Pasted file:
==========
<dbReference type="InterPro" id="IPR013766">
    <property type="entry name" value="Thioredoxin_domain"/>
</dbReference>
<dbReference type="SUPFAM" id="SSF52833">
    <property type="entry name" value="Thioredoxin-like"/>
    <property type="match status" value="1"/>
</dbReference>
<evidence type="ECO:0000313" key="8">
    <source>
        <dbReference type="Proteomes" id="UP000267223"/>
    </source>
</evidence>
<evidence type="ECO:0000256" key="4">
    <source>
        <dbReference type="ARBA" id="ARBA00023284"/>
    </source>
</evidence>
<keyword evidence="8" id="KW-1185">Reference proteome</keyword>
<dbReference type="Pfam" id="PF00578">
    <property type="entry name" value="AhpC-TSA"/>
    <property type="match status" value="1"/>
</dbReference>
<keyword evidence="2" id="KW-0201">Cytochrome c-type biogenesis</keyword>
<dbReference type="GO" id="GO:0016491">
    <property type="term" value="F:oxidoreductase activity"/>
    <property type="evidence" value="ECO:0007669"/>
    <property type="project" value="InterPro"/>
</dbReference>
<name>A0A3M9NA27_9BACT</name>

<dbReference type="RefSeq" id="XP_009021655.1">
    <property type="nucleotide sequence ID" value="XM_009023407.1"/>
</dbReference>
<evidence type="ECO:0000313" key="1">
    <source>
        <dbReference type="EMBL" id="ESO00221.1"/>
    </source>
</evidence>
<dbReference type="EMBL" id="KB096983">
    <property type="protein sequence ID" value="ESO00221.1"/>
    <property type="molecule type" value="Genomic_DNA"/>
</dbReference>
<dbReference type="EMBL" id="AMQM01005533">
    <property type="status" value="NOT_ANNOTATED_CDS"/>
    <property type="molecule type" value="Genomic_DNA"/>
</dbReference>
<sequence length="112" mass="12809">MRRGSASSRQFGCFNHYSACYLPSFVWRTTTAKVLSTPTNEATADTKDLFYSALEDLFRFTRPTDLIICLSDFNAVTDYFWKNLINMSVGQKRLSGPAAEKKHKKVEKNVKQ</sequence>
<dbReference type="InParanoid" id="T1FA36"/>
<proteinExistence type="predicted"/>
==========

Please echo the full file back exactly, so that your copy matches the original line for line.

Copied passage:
<dbReference type="InterPro" id="IPR013766">
    <property type="entry name" value="Thioredoxin_domain"/>
</dbReference>
<dbReference type="SUPFAM" id="SSF52833">
    <property type="entry name" value="Thioredoxin-like"/>
    <property type="match status" value="1"/>
</dbReference>
<evidence type="ECO:0000313" key="8">
    <source>
        <dbReference type="Proteomes" id="UP000267223"/>
    </source>
</evidence>
<evidence type="ECO:0000256" key="4">
    <source>
        <dbReference type="ARBA" id="ARBA00023284"/>
    </source>
</evidence>
<keyword evidence="8" id="KW-1185">Reference proteome</keyword>
<dbReference type="Pfam" id="PF00578">
    <property type="entry name" value="AhpC-TSA"/>
    <property type="match status" value="1"/>
</dbReference>
<keyword evidence="2" id="KW-0201">Cytochrome c-type biogenesis</keyword>
<dbReference type="GO" id="GO:0016491">
    <property type="term" value="F:oxidoreductase activity"/>
    <property type="evidence" value="ECO:0007669"/>
    <property type="project" value="InterPro"/>
</dbReference>
<name>A0A3M9NA27_9BACT</name>

<dbReference type="RefSeq" id="XP_009021655.1">
    <property type="nucleotide sequence ID" value="XM_009023407.1"/>
</dbReference>
<evidence type="ECO:0000313" key="1">
    <source>
        <dbReference type="EMBL" id="ESO00221.1"/>
    </source>
</evidence>
<dbReference type="EMBL" id="KB096983">
    <property type="protein sequence ID" value="ESO00221.1"/>
    <property type="molecule type" value="Genomic_DNA"/>
</dbReference>
<dbReference type="EMBL" id="AMQM01005533">
    <property type="status" value="NOT_ANNOTATED_CDS"/>
    <property type="molecule type" value="Genomic_DNA"/>
</dbReference>
<sequence length="112" mass="12809">MRRGSASSRQFGCFNHYSACYLPSFVWRTTTAKVLSTPTNEATADTKDLFYSALEDLFRFTRPTDLIICLSDFNAVTDYFWKNLINMSVGQKRLSGPAAEKKHKKVEKNVKQ</sequence>
<dbReference type="InParanoid" id="T1FA36"/>
<proteinExistence type="predicted"/>